In December 2017 The Securities and Exchange Commission (SEC) Connecticut-based investment advisory firm and its principal, McClure, with breaching their fiduciary duties and defrauding advisory clients by repeatedly purchasing securities that generated significant amounts of undisclosed compensation.

The SEC’s complaint filed in the U.S. District Court for the District of Connecticut alleged that Westport Capital and McClure invested advisory clients’ funds in risky securities that generated hundreds of thousands of dollars in undisclosed mark-ups for Westport and resulted in more than $1 million in losses for clients.  The SEC found that Westport purchased securities from underwriters at a discount to the public offering price and then, acting as a principal for its own account, re-sold those same securities to its advisory clients at higher prices without disclosing the mark-up.  The SEC further alleged that Westport and McClure defrauded a client by acting contrary to the client’s express objectives and instead repeatedly investing the client in risky offerings that generated hidden mark-ups.  Moreover, the SEC also found that Westport and McClure made false and misleading representations to clients regarding the compensation that Westport would receive from their accounts.

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shutterstock_179465345-300x200According to BrokerCheck records financial advisor Gary Meier (Meier), formerly employed by Boz & Company LLC (Boz) and Cambridge Investment Research, Inc. (Cambridge Investment) has been subject to at least eight customer complaints and two regulatory actions.  According to records kept by The Financial Industry Regulatory Authority (FINRA), most of Meier’s customer complaints allege that Meier made was negligent, breached his fiduciary duty, and made unsuitable investments in penny stocks and low priced securities.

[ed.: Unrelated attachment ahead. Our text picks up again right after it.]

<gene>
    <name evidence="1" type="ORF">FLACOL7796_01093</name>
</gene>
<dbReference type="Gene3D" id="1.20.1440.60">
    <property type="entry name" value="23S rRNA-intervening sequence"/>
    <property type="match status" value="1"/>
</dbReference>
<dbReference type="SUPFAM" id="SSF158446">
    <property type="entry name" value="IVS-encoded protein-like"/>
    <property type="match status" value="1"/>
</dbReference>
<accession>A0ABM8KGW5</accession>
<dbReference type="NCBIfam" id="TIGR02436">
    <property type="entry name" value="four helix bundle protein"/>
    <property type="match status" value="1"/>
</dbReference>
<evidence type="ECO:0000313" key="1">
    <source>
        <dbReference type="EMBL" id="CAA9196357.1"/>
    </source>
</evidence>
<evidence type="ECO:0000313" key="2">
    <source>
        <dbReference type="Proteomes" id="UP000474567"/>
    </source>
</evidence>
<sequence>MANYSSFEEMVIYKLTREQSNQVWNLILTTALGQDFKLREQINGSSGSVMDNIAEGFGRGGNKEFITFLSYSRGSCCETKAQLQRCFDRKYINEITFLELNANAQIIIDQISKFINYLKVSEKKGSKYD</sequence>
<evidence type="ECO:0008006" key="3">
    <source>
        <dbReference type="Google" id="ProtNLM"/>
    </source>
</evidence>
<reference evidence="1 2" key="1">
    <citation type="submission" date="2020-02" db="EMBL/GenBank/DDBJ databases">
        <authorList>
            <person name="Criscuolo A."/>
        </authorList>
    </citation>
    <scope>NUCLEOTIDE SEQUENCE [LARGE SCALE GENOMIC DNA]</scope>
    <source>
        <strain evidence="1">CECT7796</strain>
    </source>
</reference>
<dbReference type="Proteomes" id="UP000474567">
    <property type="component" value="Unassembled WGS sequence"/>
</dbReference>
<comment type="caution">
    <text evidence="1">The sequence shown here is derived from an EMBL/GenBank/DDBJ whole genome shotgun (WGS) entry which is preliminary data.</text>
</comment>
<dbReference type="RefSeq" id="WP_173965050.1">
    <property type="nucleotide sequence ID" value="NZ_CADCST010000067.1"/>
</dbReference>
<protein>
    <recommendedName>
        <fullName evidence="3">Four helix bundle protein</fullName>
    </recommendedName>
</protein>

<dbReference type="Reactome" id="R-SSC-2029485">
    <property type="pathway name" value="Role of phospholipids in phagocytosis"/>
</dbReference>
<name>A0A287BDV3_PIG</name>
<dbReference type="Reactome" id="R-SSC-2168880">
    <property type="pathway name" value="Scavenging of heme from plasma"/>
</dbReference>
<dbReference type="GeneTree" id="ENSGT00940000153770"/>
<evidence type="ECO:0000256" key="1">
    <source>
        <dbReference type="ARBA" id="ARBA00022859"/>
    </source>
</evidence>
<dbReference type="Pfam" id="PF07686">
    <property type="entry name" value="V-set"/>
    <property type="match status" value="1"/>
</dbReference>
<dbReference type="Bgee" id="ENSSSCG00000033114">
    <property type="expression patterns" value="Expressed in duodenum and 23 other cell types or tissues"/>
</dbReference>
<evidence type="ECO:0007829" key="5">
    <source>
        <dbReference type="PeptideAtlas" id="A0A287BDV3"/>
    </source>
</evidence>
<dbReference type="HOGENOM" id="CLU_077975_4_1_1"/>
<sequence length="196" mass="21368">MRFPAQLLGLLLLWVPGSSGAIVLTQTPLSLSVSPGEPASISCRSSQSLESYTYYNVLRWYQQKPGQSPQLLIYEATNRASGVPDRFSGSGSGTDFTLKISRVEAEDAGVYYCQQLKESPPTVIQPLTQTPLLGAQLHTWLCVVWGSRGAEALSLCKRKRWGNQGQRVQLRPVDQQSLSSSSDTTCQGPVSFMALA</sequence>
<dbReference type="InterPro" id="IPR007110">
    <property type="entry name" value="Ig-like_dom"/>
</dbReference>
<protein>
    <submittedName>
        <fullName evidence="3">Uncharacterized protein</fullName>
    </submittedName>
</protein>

In February 2017 the State of Washington Securities Division found that from approximately 2008 to 2017 Meier made unsuitable investment recommendations to his client and engaged in other unethical business practices.  The state found that Meier executed transactions in client accounts without obtaining prior client authority to do so and purchased speculative penny stocks for client accounts.  It was found that Meier purchased the same three penny stocks for nearly all of his clients – Rentech, Cytodyn, or Provectus Biopharmaceutical stock – regardless of their investment profile.  It was found that Meier added to client holdings of these three penny stocks and most of his client accounts were heavily concentrated in these three penny stocks.  These purchases resulted in large losses in client accounts.

Washington State also alleged that Meier mislead clients in order to assuage investor concerns about the penny stocks.  Meier purportedly provided clients with grossly exaggerated future values of the three stocks indicating that large returns in the near future would occur.  Further, it was found that Meier was forced to resign from Cambridge Investment when the firm objected to Meier’s investment practices.  Thereafter, it was found that Meier did not register with another firm until July 14, 2015, with Boz, an investment adviser owned by his son.